”Did she stick her finger in the power socket?” Girl with fuzzy hair now embraces her extremely rare condition

Every child is special when they are born, but some stand out more than others. That is just the way it is. However, it doesn’t follow that toddlers with varied looks are inherently “bad.” Like in the instance of Shilah Madison Calvert-Yin, there is frequently an explanation for it.

For Shilah, however, it would be years before everyone realized that her remarkable fuzzy locks were caused by a very unique ailment…

The 12-year-old Australian from Melbourne named Shilah Madison Calvert-Yin is much like any other 12-year-old. She is a bubbly young lady who enjoys laughing, playing with her friends, and taking classes to learn new things.

You would never know from the way this lovely young girl looks today that she formerly endured a very trying time in her life and was teased and called a “fluffhead.”
Shilah’s parents were overjoyed to welcome a daughter into the family when she was born. Shilah was born at 36 weeks after a wonderfully healthy pregnancy for her mother, Celeste.

The adorable youngster, like her older brother Taelan, was born with lovely brown hair. Her parents, however, noticed how it eventually started to fall out and was replaced with blonde locks.

”She was picture perfect, blonde hair, blue eyes, so cliché,” Celeste told Love What Matters.

As Shilah was growing, her parents noticed that her hair was growing straight up instead of down, it was also very soft and fragile. This started when their daughter was three to six months old.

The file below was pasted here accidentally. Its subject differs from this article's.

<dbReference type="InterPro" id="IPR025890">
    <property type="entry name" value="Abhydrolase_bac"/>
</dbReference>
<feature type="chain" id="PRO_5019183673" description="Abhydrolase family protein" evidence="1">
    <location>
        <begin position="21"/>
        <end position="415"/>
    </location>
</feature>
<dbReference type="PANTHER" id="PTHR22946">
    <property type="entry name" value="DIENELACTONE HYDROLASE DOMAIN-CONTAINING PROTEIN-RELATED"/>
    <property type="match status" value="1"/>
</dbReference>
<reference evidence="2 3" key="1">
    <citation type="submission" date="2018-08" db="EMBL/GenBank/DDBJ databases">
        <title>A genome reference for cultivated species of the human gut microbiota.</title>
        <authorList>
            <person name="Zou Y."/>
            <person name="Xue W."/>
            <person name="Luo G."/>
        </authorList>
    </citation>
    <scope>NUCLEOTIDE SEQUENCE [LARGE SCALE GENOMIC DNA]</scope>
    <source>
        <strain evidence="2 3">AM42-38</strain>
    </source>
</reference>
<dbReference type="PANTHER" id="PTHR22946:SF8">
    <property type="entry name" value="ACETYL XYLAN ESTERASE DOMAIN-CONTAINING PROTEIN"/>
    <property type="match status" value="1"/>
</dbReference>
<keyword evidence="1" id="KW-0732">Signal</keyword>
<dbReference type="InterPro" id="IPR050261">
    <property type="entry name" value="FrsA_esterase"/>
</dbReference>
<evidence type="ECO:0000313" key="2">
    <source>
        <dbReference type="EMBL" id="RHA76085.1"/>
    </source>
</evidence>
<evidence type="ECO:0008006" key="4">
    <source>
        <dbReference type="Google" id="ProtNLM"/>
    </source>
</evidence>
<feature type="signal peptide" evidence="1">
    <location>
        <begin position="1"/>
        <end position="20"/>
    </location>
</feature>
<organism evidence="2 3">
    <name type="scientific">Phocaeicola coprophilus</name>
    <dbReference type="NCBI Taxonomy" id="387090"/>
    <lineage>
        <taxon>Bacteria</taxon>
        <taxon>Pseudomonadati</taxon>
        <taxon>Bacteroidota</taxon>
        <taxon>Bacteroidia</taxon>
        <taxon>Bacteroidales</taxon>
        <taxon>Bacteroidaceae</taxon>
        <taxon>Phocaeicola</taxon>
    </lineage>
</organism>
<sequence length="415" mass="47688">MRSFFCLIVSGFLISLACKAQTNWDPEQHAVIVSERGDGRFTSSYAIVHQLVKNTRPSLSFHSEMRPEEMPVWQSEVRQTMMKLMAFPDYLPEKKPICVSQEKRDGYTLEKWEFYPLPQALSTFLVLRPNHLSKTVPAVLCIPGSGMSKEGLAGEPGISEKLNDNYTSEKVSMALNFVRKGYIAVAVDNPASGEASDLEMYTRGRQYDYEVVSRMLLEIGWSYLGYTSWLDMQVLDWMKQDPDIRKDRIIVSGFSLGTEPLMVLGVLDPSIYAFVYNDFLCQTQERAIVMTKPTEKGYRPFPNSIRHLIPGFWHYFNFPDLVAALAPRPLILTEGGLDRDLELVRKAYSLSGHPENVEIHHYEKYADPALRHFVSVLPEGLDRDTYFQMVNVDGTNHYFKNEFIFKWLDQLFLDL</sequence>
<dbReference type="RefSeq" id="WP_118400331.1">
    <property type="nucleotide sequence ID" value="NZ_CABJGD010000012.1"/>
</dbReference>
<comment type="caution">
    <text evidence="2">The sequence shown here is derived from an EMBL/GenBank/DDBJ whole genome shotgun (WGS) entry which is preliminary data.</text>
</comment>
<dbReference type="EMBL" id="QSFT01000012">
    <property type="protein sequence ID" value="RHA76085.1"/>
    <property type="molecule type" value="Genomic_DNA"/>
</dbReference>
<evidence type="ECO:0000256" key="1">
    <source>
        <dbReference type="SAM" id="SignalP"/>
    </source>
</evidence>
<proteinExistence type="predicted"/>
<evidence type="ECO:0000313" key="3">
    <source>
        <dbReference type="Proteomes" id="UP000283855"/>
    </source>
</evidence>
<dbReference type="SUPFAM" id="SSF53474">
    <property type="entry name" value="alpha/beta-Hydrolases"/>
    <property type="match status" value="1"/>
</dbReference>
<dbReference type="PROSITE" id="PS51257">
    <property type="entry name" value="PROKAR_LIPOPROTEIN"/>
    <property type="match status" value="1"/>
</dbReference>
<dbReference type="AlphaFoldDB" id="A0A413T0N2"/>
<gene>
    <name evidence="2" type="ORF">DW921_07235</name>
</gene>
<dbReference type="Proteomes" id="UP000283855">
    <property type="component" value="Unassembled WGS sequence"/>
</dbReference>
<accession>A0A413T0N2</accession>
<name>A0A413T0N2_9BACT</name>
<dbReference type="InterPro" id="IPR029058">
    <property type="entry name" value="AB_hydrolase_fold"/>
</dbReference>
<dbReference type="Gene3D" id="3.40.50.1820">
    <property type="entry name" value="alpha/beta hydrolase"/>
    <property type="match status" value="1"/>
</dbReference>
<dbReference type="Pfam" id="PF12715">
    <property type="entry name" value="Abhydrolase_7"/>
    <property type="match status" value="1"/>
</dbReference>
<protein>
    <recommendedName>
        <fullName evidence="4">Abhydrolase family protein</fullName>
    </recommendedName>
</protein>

”It didn’t seem to calm or settle, but I didn’t really think anything of it until people started to make comments,” Celeste explained.

Parents frequently compare their children to others, as most people are aware. When the parents went out with Shilah, they frequently had to respond to queries since Shilah’s hair drew everyone’s attention.

Sadly, when her parents were out, onlookers would notice on her hair and inquire as to what was wrong. Additionally, strangers felt free to touch Shilah’s hair.

Her mom Celeste, who works as a teacher, explained how it felt: “It was hurtful and sometimes quite rude, but I’m sure they were just being ignorant and insensitive.”

“Then there were the people who were complete strangers that would peer into her stroller, stare at her and make comments about her everywhere we went. ‘Looks like she stuck her finger in the power socket,’ was a frequent comment,” she remarked.

This little girl and her parents had to endure a lot – but Shilah remained strong and positive for most of the time. At childcare, she tell the other kids that she was “magical and special” and they were just “normal and boring.”

“She’d make sweet remarks like, ‘Just call me fuzzy. Some days I look like a lion with a crazy mane,” her mom said.

Still, some questions needed answers. Celeste and her husband had no idea why their daughter’s hair was so different, and they felt it would make it a lot easier for the family if they knew why their daughter’s hair grew straight up.

They had some theories, however.

“We just assumed it was a gene from our family history and that was just that. So, we told people that perhaps it was a throwback to one of our family histories and people were okay with this explanation. Or I just said she was ‘blessed with her hair and born to be noticed.’ That was easier for kids to understand.”

But Shilah occasionally faced really challenging circumstances. Like her pals, she had long hair in her dreams. She couldn’t have a ponytail even if she wanted one. Shilah cut her own hair at the age of four after becoming extremely irate and irritated.

She had to cover her head for a while as a result.